“You sly, conniving little mongrel.” Drusius grabs Tas by the neck. “I knew you had something to do with this.”
Begging the skies for enough strength to at least knock Drusius off his feet, I spring forward. He sidesteps and shoves me into a wall. Just a month ago, I’d have been able to use his brutish attack to get the best of him. But the poison and the interrogations have stripped me of my swiftness. Before I can stop him, Drusius wraps his hands around my neck and presses. A streak of filthy blond hair flashes past. Darin dives into Drusius’s stomach, and the Mask stumbles.
I cough for breath and drop to one knee. Even during the Commandant’s whippings or the Centurions’ harsh training, I sensed my own resilience, buried deep where it could not be touched. But now, as I watch Drusius flip Darin onto his back and knock him senseless with a blow to the temple, I cannot harness that strength. I cannot find it.
“Elias!” Tas is beside me, shoving a knife into my hand. I make myself lunge at Drusius. My leap is more like a crawl, but I have enough fighter’s instinct left to drive the dagger into the Mask’s thigh and twist. He howls and grabs me by the hair, but I stab his leg and stomach again and again, until his hands stop moving.
“Get up, Elias.” Tas is frantic. “The fire is spreading too swiftly!”
“You can—you must.” Tas pulls at me now, using all of his weight. “Pick up Darin! Drusius has knocked him out!”
My body is frail and slow, so slow. It is worn out by the seizures, the beatings, the interrogation, the poison, the endless punishment of the past few months.
“Rise, Elias Veturius.” Tas smacks my face, and I blink at him in surprise. His eyes are fierce. “You gave me a name,” he says. “I want to live to hear it on the lips of others. Rise.”
I growl as I drag myself to my feet, as I move to Darin, kneel, and lift him over my shoulders. I stagger at his weight, though Kauf has left him far lighter than a man of his height should be.
Desperately hoping that no other Masks emerge, I lurch toward the stairs. The interrogation block is fully engulfed now, the beams of the roof aflame, the smoke so thick that I can hardly see. I stumble up the stone steps, Tas steadfast at my side.
Break it down to what you can do. One foot. One inch. The words are a garbled chant in my head, fainter and fainter when faced with the screaming panic of my failing body. What will happen at the top of the stairwell? We’ll open the door to chaos or order, and either way, I don’t know if I’ll be able to carry Darin out of the prison.
The field of battle is my temple. The swordpoint is my priest. The dance of death is my prayer. The killing blow is my release. I’m not ready for my release. Not yet. Not yet.
Darin’s body grows heavier by the second, but I can see the door that leads out into the prison now. I reach for the handle, pull it down, push.
It does not open.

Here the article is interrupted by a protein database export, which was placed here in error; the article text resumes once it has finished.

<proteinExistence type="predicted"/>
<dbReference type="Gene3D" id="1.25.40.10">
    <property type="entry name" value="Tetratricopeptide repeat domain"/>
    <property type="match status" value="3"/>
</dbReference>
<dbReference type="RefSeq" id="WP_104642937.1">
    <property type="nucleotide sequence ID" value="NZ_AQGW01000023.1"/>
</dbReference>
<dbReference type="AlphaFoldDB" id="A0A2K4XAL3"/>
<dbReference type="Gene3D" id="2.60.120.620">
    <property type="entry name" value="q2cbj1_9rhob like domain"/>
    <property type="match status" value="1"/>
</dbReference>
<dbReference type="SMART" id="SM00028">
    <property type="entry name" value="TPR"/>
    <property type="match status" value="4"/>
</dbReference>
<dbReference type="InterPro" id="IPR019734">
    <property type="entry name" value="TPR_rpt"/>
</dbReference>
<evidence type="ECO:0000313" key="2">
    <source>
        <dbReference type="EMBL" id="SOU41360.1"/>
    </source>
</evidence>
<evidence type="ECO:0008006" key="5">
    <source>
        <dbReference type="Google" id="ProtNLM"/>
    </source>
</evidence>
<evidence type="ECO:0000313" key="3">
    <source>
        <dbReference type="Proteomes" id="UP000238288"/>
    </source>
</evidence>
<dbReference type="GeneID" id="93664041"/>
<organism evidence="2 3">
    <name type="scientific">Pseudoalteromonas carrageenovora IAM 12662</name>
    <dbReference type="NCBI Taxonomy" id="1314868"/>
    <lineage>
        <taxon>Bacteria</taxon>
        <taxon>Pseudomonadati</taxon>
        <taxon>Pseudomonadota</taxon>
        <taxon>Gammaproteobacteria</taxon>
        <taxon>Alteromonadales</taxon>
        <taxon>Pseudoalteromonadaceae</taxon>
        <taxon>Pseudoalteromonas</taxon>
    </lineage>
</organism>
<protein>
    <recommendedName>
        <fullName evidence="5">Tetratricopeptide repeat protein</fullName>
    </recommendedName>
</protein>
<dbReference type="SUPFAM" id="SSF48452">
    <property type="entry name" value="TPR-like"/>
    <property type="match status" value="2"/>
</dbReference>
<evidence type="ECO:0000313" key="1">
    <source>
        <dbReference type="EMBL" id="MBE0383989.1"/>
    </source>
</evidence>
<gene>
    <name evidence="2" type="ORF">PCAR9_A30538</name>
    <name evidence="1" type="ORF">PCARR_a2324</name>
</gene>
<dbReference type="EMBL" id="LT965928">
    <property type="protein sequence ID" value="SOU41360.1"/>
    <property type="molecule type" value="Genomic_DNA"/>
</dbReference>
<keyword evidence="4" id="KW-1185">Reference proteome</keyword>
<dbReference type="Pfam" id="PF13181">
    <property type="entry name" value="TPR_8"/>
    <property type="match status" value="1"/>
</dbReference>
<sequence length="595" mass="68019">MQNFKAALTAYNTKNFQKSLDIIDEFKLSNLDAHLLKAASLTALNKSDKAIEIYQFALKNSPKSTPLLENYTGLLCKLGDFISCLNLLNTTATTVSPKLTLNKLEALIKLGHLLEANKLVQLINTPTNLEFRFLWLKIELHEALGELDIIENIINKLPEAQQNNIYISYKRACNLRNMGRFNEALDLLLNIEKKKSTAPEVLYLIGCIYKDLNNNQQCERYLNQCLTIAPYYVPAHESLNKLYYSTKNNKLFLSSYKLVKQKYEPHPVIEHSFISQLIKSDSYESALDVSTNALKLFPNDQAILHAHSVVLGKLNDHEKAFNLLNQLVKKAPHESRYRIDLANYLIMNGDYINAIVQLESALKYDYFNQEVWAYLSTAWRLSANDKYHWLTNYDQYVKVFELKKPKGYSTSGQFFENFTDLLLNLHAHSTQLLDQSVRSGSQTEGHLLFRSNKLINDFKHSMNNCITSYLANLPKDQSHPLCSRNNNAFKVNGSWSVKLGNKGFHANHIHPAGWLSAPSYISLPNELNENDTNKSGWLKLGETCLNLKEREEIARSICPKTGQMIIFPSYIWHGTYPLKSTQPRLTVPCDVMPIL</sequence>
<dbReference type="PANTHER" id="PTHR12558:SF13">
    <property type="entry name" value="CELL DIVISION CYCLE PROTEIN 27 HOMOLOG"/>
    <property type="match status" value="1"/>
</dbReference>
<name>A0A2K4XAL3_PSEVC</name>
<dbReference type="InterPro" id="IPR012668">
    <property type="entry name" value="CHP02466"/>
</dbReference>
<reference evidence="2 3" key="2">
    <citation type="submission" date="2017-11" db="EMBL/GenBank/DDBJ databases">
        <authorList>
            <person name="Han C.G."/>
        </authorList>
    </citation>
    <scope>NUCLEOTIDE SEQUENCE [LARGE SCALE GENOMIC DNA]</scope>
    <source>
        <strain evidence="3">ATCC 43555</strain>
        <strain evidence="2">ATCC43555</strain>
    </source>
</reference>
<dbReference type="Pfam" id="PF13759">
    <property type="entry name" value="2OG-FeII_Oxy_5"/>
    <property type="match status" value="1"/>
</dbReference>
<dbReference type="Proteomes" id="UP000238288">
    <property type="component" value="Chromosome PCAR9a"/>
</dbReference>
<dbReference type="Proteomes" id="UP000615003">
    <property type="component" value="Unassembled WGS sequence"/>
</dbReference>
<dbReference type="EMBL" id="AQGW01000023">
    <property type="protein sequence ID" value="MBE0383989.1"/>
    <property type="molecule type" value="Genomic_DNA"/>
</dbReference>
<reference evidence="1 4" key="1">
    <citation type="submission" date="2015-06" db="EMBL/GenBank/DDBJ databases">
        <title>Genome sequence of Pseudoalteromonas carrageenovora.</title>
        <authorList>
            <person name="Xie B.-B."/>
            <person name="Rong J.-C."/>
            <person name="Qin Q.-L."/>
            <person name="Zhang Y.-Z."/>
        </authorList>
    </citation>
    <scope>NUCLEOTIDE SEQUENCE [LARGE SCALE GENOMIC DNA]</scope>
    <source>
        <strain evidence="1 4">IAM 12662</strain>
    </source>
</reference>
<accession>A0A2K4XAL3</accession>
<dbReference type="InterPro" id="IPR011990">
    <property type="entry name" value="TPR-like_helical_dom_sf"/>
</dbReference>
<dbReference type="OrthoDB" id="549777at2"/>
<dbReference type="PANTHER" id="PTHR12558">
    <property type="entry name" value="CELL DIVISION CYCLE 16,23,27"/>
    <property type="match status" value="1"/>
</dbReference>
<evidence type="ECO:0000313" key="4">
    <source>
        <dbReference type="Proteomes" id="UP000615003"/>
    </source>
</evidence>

“No!” Tas leaps up, clawing at the door handle, pushing with all of his might.
Open it, Elias. I drop Darin and yank at the enormous handle, peering at the locking mechanism. I fumble for makeshift lock picks, but when I shove one into the lock, it breaks.
There must be another way out. I spin around and drag Darin halfway down the stairwell. The wood beams that hold up the weight of the stone have caught fire. Flame races overhead, and I am convinced that the world has dropped away but for Darin, Tas, and me.
The shudders of a seizure take me, and I sense the approach of an inexorable darkness that dwarfs everything I’ve endured until now. I fall, my body worse than useless. I can only sputter and choke as Tas leans over me, shouting something I cannot hear.
Is this what my friends felt in the moment of death? Were they also consumed by this futile rage, made more insulting because it meant nothing? Because, in the end, Death would take his due, and nothing could stop him?
Elias, Tas mouths at me, his face streaked with tears and soot. Elias!
His face and voice fade.
Then a familiar presence. A quiet voice.
“Arise.” The world comes back into focus, and I find the Soul Catcher leaning over me. The stark, empty boughs of the Forest of Dusk stretch like fingers overhead.
“Welcome, Elias Veturius.” Her voice is infinitely gentle and kind, as if she’s talking to an injured child, but her eyes are the same empty black they’ve been since I’ve known her. She takes my arm like an old friend would. “Welcome to the Waiting Place, the realm of ghosts. I am the Soul Catcher, and I am here to help you cross to the other side.”
Avitas and I arrive in Antium just as Rathana dawns. As our horses clatter through the city gates, stars still glint above and sunrise has not yet graced the jagged mountains to the east of the city.
Though Avitas and I scoped out the land around the capital, we saw no sign of an army. But the Commandant is clever. She might have slipped her forces into the city and hidden them in multiple places. Or she might be waiting until nightfall to unleash her attack.
Faris and Dex join up with us as we enter the city, having spotted our approach from one of the watchtowers.
“Hail, Shrike.” Dex clasps my hand as he steers his horse to fall in with mine. He looks like he hasn’t slept in a year. “The Masks of the Black Guard are deployed and await your orders. I had three squads secure the Emperor. Another squad is out scouting for the army. The rest have taken over the city guard.”